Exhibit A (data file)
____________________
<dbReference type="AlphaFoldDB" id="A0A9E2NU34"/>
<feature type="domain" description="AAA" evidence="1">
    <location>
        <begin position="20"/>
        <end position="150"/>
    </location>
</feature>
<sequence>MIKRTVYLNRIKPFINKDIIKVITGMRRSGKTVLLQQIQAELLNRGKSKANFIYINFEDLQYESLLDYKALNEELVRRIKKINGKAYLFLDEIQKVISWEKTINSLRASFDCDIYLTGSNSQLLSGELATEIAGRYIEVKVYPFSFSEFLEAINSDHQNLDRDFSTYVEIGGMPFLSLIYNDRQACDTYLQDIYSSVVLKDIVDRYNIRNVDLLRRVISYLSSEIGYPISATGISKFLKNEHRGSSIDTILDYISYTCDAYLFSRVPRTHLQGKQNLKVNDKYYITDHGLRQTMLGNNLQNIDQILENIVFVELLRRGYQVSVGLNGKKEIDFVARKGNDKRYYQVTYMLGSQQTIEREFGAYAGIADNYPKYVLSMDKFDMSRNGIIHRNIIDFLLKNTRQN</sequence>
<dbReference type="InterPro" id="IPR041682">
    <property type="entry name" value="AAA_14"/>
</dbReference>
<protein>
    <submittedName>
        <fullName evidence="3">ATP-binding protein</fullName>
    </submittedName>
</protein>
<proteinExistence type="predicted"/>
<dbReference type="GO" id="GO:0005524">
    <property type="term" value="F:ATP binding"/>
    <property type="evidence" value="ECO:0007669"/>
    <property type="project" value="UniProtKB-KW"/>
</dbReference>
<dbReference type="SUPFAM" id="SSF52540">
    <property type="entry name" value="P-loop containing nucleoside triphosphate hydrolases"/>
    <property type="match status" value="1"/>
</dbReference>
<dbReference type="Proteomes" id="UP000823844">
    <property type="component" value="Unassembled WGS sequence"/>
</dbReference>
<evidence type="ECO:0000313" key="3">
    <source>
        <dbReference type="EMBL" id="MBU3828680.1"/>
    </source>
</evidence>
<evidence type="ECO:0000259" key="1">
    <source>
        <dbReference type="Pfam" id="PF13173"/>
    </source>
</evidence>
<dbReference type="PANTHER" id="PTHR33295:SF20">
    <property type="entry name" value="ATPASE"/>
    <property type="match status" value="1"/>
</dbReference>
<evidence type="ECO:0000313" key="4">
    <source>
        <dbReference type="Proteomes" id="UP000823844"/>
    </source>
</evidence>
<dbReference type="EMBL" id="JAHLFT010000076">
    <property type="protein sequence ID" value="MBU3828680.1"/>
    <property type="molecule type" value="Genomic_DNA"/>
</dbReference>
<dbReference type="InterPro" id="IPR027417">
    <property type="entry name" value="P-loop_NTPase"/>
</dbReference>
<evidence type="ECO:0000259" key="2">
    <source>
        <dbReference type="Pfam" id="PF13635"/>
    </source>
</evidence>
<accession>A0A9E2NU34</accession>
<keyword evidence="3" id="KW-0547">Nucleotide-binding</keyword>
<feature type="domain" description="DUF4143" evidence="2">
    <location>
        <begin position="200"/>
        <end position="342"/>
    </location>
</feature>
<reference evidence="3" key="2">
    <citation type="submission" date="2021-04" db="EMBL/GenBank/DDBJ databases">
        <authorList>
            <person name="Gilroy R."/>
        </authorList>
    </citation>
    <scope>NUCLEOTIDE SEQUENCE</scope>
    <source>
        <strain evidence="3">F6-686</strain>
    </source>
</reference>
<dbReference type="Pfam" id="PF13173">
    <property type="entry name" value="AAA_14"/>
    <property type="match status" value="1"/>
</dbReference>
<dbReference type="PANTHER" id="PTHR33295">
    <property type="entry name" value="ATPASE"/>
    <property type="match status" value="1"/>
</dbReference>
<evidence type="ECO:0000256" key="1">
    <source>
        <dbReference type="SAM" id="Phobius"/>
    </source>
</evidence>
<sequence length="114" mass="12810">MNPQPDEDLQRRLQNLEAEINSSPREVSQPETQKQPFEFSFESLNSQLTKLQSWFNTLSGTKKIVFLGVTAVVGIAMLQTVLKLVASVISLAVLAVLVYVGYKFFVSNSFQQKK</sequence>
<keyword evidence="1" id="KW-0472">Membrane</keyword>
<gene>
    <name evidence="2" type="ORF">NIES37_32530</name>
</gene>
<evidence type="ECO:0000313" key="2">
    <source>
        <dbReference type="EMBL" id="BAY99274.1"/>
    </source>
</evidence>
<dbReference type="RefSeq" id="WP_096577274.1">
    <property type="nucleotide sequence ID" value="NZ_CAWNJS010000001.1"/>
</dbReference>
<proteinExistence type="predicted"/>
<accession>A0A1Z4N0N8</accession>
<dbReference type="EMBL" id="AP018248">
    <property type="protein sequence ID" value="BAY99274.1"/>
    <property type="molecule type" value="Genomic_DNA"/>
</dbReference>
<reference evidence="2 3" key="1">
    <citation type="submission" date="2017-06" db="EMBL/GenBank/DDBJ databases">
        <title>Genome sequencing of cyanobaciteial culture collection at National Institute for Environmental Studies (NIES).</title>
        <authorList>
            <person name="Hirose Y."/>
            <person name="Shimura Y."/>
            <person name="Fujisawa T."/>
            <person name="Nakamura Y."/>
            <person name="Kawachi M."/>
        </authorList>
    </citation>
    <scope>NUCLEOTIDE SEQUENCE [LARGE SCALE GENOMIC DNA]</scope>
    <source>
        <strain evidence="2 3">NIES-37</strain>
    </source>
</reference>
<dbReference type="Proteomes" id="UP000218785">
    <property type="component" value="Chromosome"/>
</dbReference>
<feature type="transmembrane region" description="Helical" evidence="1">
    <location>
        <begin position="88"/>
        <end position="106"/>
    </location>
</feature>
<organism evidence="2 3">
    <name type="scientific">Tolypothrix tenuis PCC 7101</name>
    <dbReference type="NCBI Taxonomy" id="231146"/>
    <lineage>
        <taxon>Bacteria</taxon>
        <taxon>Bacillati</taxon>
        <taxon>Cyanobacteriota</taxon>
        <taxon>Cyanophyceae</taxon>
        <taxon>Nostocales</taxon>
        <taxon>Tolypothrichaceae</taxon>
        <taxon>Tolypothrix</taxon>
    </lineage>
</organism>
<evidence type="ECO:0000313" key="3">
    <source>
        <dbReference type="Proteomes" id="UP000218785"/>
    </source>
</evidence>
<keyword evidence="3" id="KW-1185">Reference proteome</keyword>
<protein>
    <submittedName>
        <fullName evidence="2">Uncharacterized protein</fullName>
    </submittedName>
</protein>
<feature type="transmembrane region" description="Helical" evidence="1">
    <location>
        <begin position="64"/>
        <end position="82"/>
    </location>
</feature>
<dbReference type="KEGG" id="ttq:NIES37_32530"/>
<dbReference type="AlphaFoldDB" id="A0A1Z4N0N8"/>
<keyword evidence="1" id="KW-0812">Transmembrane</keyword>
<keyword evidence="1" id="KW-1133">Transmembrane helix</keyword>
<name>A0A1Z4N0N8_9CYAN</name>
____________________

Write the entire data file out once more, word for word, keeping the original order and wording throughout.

<dbReference type="AlphaFoldDB" id="A0A9E2NU34"/>
<feature type="domain" description="AAA" evidence="1">
    <location>
        <begin position="20"/>
        <end position="150"/>
    </location>
</feature>
<sequence>MIKRTVYLNRIKPFINKDIIKVITGMRRSGKTVLLQQIQAELLNRGKSKANFIYINFEDLQYESLLDYKALNEELVRRIKKINGKAYLFLDEIQKVISWEKTINSLRASFDCDIYLTGSNSQLLSGELATEIAGRYIEVKVYPFSFSEFLEAINSDHQNLDRDFSTYVEIGGMPFLSLIYNDRQACDTYLQDIYSSVVLKDIVDRYNIRNVDLLRRVISYLSSEIGYPISATGISKFLKNEHRGSSIDTILDYISYTCDAYLFSRVPRTHLQGKQNLKVNDKYYITDHGLRQTMLGNNLQNIDQILENIVFVELLRRGYQVSVGLNGKKEIDFVARKGNDKRYYQVTYMLGSQQTIEREFGAYAGIADNYPKYVLSMDKFDMSRNGIIHRNIIDFLLKNTRQN</sequence>
<dbReference type="InterPro" id="IPR041682">
    <property type="entry name" value="AAA_14"/>
</dbReference>
<protein>
    <submittedName>
        <fullName evidence="3">ATP-binding protein</fullName>
    </submittedName>
</protein>
<proteinExistence type="predicted"/>
<dbReference type="GO" id="GO:0005524">
    <property type="term" value="F:ATP binding"/>
    <property type="evidence" value="ECO:0007669"/>
    <property type="project" value="UniProtKB-KW"/>
</dbReference>
<dbReference type="SUPFAM" id="SSF52540">
    <property type="entry name" value="P-loop containing nucleoside triphosphate hydrolases"/>
    <property type="match status" value="1"/>
</dbReference>
<dbReference type="Proteomes" id="UP000823844">
    <property type="component" value="Unassembled WGS sequence"/>
</dbReference>
<evidence type="ECO:0000313" key="3">
    <source>
        <dbReference type="EMBL" id="MBU3828680.1"/>
    </source>
</evidence>
<evidence type="ECO:0000259" key="1">
    <source>
        <dbReference type="Pfam" id="PF13173"/>
    </source>
</evidence>
<dbReference type="PANTHER" id="PTHR33295:SF20">
    <property type="entry name" value="ATPASE"/>
    <property type="match status" value="1"/>
</dbReference>
<evidence type="ECO:0000313" key="4">
    <source>
        <dbReference type="Proteomes" id="UP000823844"/>
    </source>
</evidence>
<dbReference type="EMBL" id="JAHLFT010000076">
    <property type="protein sequence ID" value="MBU3828680.1"/>
    <property type="molecule type" value="Genomic_DNA"/>
</dbReference>
<dbReference type="InterPro" id="IPR027417">
    <property type="entry name" value="P-loop_NTPase"/>
</dbReference>
<evidence type="ECO:0000259" key="2">
    <source>
        <dbReference type="Pfam" id="PF13635"/>
    </source>
</evidence>
<accession>A0A9E2NU34</accession>
<keyword evidence="3" id="KW-0547">Nucleotide-binding</keyword>
<feature type="domain" description="DUF4143" evidence="2">
    <location>
        <begin position="200"/>
        <end position="342"/>
    </location>
</feature>
<reference evidence="3" key="2">
    <citation type="submission" date="2021-04" db="EMBL/GenBank/DDBJ databases">
        <authorList>
            <person name="Gilroy R."/>
        </authorList>
    </citation>
    <scope>NUCLEOTIDE SEQUENCE</scope>
    <source>
        <strain evidence="3">F6-686</strain>
    </source>
</reference>
<dbReference type="Pfam" id="PF13173">
    <property type="entry name" value="AAA_14"/>
    <property type="match status" value="1"/>
</dbReference>
<dbReference type="PANTHER" id="PTHR33295">
    <property type="entry name" value="ATPASE"/>
    <property type="match status" value="1"/>
</dbReference>
<evidence type="ECO:0000256" key="1">
    <source>
        <dbReference type="SAM" id="Phobius"/>
    </source>
</evidence>
<sequence length="114" mass="12810">MNPQPDEDLQRRLQNLEAEINSSPREVSQPETQKQPFEFSFESLNSQLTKLQSWFNTLSGTKKIVFLGVTAVVGIAMLQTVLKLVASVISLAVLAVLVYVGYKFFVSNSFQQKK</sequence>
<keyword evidence="1" id="KW-0472">Membrane</keyword>
<gene>
    <name evidence="2" type="ORF">NIES37_32530</name>
</gene>
<evidence type="ECO:0000313" key="2">
    <source>
        <dbReference type="EMBL" id="BAY99274.1"/>
    </source>
</evidence>
<dbReference type="RefSeq" id="WP_096577274.1">
    <property type="nucleotide sequence ID" value="NZ_CAWNJS010000001.1"/>
</dbReference>
<proteinExistence type="predicted"/>
<accession>A0A1Z4N0N8</accession>
<dbReference type="EMBL" id="AP018248">
    <property type="protein sequence ID" value="BAY99274.1"/>
    <property type="molecule type" value="Genomic_DNA"/>
</dbReference>
<reference evidence="2 3" key="1">
    <citation type="submission" date="2017-06" db="EMBL/GenBank/DDBJ databases">
        <title>Genome sequencing of cyanobaciteial culture collection at National Institute for Environmental Studies (NIES).</title>
        <authorList>
            <person name="Hirose Y."/>
            <person name="Shimura Y."/>
            <person name="Fujisawa T."/>
            <person name="Nakamura Y."/>
            <person name="Kawachi M."/>
        </authorList>
    </citation>
    <scope>NUCLEOTIDE SEQUENCE [LARGE SCALE GENOMIC DNA]</scope>
    <source>
        <strain evidence="2 3">NIES-37</strain>
    </source>
</reference>
<dbReference type="Proteomes" id="UP000218785">
    <property type="component" value="Chromosome"/>
</dbReference>
<feature type="transmembrane region" description="Helical" evidence="1">
    <location>
        <begin position="88"/>
        <end position="106"/>
    </location>
</feature>
<organism evidence="2 3">
    <name type="scientific">Tolypothrix tenuis PCC 7101</name>
    <dbReference type="NCBI Taxonomy" id="231146"/>
    <lineage>
        <taxon>Bacteria</taxon>
        <taxon>Bacillati</taxon>
        <taxon>Cyanobacteriota</taxon>
        <taxon>Cyanophyceae</taxon>
        <taxon>Nostocales</taxon>
        <taxon>Tolypothrichaceae</taxon>
        <taxon>Tolypothrix</taxon>
    </lineage>
</organism>
<evidence type="ECO:0000313" key="3">
    <source>
        <dbReference type="Proteomes" id="UP000218785"/>
    </source>
</evidence>
<keyword evidence="3" id="KW-1185">Reference proteome</keyword>
<protein>
    <submittedName>
        <fullName evidence="2">Uncharacterized protein</fullName>
    </submittedName>
</protein>
<feature type="transmembrane region" description="Helical" evidence="1">
    <location>
        <begin position="64"/>
        <end position="82"/>
    </location>
</feature>
<dbReference type="KEGG" id="ttq:NIES37_32530"/>
<dbReference type="AlphaFoldDB" id="A0A1Z4N0N8"/>
<keyword evidence="1" id="KW-0812">Transmembrane</keyword>
<keyword evidence="1" id="KW-1133">Transmembrane helix</keyword>
<name>A0A1Z4N0N8_9CYAN</name>